I arrived back here in town after four days away with a blizzard in the Plains and a developing tummy trouble that kept me from posting anything until today. With a week having passed since the last time I could post anything, it's just time to pick up the pieces now. This storm was quite a doozy out there in the Plains and around the Great Lakes and the snow is still piling up tonight in some places up north. The northwesterly flow snow down the spine of the Appalachians is starting to wind down but flakes were in the air all the way into North Georgia. Welcome to winter, y'all!
Now that I'm back and the weather has my full attention again ... well, there's a big dome of high pressure centered right over coastal Texas, so things are quiet west of the Mississippi. Our departing storm is still causing some gusty winds farther east, though, and there's much colder air blasting way to the south, all the way through Florida now. It's certainly a far cry from what most of December has been like so far, all of the South has been well above normal, the biggest departures from normal are in parts of Arkansas, Western Tennessee and western Kentucky, more than 10 degrees month-to-date, which is a pretty big deal.
The rest of the month looks different, though. The weather pattern is changing quite a bit with the storm that's moving through now and it's much more favorable for cold over the eastern part of the country, especially closer to the East Coast. While there might be one or two mild days in the mix, especially back in Texas, we should whittle a good bit away from those departures from normal for the remainder of the month.
The arrival of cold also means the arrival of some chances for snow over the rest of the month. Of course, parts of the area saw some flakes flying today, several inches in the higher ground of Appalachians, and we appear to have at least two more good chances for snow in a part of the South now through the end of the year.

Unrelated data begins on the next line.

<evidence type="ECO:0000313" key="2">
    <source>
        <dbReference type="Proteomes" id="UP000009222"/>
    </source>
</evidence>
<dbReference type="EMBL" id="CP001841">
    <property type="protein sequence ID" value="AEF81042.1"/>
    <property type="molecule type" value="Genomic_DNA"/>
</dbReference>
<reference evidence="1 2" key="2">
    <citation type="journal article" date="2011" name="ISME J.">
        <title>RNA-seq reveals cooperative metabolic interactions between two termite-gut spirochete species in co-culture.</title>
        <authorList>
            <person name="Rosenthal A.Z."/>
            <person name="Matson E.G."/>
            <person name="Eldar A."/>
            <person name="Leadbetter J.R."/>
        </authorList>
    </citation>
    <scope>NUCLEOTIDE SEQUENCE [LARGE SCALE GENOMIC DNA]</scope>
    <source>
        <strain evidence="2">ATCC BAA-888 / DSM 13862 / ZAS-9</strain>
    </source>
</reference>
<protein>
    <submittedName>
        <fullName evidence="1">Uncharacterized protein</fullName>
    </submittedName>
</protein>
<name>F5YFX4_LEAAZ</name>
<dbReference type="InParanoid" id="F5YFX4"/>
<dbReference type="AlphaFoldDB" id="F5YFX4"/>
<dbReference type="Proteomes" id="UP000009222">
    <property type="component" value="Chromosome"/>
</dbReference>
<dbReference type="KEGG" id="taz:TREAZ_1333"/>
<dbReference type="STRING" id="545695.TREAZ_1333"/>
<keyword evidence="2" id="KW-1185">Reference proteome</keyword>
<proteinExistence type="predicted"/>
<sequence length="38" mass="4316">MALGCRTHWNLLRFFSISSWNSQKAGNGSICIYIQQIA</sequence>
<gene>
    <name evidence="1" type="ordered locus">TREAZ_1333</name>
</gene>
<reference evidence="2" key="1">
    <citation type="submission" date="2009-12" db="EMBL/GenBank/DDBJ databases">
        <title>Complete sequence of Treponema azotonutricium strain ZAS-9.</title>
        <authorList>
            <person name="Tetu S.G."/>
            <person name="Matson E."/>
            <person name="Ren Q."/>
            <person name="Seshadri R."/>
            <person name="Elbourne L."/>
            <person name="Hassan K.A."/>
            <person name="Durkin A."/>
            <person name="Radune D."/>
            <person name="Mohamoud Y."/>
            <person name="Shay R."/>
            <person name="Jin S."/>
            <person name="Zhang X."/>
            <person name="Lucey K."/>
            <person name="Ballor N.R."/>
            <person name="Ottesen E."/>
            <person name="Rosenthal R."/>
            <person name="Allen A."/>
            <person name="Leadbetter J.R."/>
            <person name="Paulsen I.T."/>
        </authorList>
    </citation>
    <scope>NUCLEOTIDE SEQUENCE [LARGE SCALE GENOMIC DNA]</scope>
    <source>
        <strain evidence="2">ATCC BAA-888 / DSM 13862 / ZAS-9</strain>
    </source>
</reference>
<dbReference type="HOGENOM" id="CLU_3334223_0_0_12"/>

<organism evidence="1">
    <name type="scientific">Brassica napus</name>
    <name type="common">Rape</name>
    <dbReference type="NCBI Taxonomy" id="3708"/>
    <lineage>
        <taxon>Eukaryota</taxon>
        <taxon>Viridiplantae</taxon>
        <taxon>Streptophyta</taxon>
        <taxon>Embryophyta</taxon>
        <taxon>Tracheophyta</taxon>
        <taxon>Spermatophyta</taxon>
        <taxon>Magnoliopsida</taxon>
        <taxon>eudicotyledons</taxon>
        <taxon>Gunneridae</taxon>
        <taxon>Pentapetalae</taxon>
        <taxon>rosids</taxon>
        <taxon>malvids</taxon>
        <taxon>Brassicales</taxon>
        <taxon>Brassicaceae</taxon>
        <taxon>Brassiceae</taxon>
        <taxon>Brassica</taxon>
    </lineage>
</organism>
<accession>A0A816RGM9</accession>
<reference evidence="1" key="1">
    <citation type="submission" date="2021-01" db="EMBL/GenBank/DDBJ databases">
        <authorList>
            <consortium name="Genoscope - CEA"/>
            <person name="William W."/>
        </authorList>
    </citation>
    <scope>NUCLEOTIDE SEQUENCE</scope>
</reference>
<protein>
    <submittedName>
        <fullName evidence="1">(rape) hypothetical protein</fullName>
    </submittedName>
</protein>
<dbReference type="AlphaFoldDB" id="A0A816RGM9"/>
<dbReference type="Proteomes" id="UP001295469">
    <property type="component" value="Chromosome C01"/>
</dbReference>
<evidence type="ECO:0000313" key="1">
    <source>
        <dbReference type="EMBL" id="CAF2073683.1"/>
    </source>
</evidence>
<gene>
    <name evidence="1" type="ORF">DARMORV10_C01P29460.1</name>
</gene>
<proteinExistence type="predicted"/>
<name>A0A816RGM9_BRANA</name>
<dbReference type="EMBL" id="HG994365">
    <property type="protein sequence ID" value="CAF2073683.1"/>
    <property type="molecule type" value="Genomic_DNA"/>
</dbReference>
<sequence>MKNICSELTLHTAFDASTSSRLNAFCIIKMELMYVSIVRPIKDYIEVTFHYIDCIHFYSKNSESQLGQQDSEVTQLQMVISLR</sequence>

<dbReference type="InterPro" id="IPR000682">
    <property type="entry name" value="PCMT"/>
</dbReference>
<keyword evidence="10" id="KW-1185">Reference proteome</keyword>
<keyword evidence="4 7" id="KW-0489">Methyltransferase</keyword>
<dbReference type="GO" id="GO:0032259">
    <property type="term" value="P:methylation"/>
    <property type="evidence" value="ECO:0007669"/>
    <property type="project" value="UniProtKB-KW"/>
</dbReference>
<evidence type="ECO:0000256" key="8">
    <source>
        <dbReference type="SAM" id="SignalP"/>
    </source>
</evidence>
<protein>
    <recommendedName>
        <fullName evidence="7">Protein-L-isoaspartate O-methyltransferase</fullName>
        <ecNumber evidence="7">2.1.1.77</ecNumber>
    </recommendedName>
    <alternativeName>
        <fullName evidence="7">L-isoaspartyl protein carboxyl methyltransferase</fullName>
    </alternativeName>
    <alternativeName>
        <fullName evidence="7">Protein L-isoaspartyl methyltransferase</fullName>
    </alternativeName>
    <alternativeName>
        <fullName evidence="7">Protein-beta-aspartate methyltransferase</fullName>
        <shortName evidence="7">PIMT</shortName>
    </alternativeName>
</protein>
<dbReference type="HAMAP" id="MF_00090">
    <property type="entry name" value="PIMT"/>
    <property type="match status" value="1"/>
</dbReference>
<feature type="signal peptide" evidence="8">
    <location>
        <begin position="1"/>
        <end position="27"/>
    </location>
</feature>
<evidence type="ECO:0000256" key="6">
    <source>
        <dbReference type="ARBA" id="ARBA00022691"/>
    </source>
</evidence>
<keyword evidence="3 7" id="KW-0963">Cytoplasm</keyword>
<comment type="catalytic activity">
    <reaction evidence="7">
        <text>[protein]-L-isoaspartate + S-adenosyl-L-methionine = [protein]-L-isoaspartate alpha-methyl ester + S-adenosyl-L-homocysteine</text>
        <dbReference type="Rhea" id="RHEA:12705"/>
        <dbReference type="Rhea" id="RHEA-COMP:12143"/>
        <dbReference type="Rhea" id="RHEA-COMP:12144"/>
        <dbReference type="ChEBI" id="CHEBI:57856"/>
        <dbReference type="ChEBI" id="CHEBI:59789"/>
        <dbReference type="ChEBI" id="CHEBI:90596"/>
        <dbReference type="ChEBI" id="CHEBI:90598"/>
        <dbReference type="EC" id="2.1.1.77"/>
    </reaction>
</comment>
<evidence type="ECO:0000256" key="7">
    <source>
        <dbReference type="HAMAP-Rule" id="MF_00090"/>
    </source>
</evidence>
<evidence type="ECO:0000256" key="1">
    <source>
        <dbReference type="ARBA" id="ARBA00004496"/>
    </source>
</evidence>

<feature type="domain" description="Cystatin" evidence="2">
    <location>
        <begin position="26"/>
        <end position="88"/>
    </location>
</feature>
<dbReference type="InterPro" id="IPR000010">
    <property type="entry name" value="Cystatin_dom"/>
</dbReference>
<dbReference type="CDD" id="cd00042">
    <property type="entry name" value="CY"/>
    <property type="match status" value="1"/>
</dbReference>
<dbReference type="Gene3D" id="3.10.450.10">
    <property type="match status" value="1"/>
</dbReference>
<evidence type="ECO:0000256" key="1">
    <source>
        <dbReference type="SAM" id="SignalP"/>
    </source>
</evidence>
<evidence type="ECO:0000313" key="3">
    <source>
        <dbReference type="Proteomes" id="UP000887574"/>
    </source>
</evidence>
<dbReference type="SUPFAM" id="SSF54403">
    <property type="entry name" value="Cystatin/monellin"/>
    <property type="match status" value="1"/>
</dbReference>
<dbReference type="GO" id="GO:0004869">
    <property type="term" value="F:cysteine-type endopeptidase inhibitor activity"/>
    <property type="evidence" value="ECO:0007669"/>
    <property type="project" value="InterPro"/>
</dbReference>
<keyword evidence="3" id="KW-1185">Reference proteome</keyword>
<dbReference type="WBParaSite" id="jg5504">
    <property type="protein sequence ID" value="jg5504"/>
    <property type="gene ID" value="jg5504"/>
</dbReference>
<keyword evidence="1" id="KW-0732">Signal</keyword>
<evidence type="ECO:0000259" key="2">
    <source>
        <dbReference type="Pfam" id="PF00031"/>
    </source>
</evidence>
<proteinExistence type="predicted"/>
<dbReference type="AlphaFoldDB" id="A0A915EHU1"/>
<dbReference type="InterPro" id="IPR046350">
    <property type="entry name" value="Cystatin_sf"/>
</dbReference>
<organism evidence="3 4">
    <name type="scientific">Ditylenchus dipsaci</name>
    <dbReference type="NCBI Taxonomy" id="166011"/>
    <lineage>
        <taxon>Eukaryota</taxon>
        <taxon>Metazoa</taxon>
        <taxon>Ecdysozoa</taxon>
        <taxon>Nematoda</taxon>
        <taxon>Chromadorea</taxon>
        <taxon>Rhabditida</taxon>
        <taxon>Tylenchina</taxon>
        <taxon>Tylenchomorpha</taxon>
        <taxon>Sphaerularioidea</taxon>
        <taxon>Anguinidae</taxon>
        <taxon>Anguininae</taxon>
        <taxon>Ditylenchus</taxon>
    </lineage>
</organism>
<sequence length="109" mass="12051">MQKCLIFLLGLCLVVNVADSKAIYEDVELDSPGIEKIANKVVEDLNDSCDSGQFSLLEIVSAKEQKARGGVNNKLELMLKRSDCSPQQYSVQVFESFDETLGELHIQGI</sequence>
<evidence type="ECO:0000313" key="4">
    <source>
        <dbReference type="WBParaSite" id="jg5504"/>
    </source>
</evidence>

It looks as though after a couple of chilly days, warmer air will return ahead of the next storm we have to deal with, so snow changes are not too good with this next storm, at least in the South. It's a different story up north; I might see some snow in my neck of the woods with this next storm that will cross my area Christmas Eve night, giving me a white Christmas (that I don't want, y'all can have it but none of us have a choice in the matter). The storm in question is off the West Coast now and will arrive in the southern Plains states on Sunday. At the same time, moisture will start to surge northward into the Southeast ahead of the storm. I don't expect to see much rain from it through the day Sunday but a few showers might start to pop up in the afternoon from Southeast Texas to the Tennessee Valley. The storm should get going that night with rain and thunderstorms blossoming over the Mississippi Valley. Y'all are probably wondering if I'm concerned that there might be severe storms, since there was a good bit of severe weather from the now-departing storm system and I am worried that we will see some severe weather on Monday across the Gulf Coast from Louisiana to the Florida Panhandle. Yes, weather geeks, I am leaning on the slower European model solution. But, even if the GFS is right there's a chance for severe storms right along the coast. By the end of the day Christmas Eve, the rain should be in Virginia and the western Carolinas, and covering a good bit of Georgia. It will push offshore that night with colder air settling back in behind it. It appears that some flurries could be around at least into West Virginia behind the storm that night.